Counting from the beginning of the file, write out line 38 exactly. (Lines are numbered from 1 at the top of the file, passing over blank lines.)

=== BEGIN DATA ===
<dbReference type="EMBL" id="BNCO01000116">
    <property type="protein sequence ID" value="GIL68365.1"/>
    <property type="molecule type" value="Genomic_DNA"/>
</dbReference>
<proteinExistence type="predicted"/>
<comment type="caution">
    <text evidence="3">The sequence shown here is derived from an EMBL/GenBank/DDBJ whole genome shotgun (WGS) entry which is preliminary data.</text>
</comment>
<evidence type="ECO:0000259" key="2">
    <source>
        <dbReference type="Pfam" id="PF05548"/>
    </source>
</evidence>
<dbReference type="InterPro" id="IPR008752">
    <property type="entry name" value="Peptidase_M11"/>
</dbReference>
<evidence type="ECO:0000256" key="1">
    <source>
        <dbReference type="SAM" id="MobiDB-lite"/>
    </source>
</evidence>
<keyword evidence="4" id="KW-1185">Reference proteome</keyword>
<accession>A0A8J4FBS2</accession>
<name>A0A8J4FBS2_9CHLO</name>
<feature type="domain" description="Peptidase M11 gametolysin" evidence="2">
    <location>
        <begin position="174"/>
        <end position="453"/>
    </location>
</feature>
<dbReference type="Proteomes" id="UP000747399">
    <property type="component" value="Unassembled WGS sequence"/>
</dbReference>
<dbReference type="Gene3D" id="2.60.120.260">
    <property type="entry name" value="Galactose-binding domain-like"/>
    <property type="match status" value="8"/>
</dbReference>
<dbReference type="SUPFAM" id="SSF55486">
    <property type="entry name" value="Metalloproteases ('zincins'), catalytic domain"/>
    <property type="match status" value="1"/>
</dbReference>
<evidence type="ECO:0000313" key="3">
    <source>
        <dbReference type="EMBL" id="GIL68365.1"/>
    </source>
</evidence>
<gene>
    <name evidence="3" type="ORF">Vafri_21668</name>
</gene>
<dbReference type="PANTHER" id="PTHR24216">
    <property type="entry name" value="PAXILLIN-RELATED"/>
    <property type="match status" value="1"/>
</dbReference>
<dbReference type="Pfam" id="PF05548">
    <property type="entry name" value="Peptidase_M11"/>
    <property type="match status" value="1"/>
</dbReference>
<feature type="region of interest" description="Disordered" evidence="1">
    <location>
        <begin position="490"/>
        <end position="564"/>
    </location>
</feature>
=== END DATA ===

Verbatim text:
<dbReference type="SUPFAM" id="SSF55486">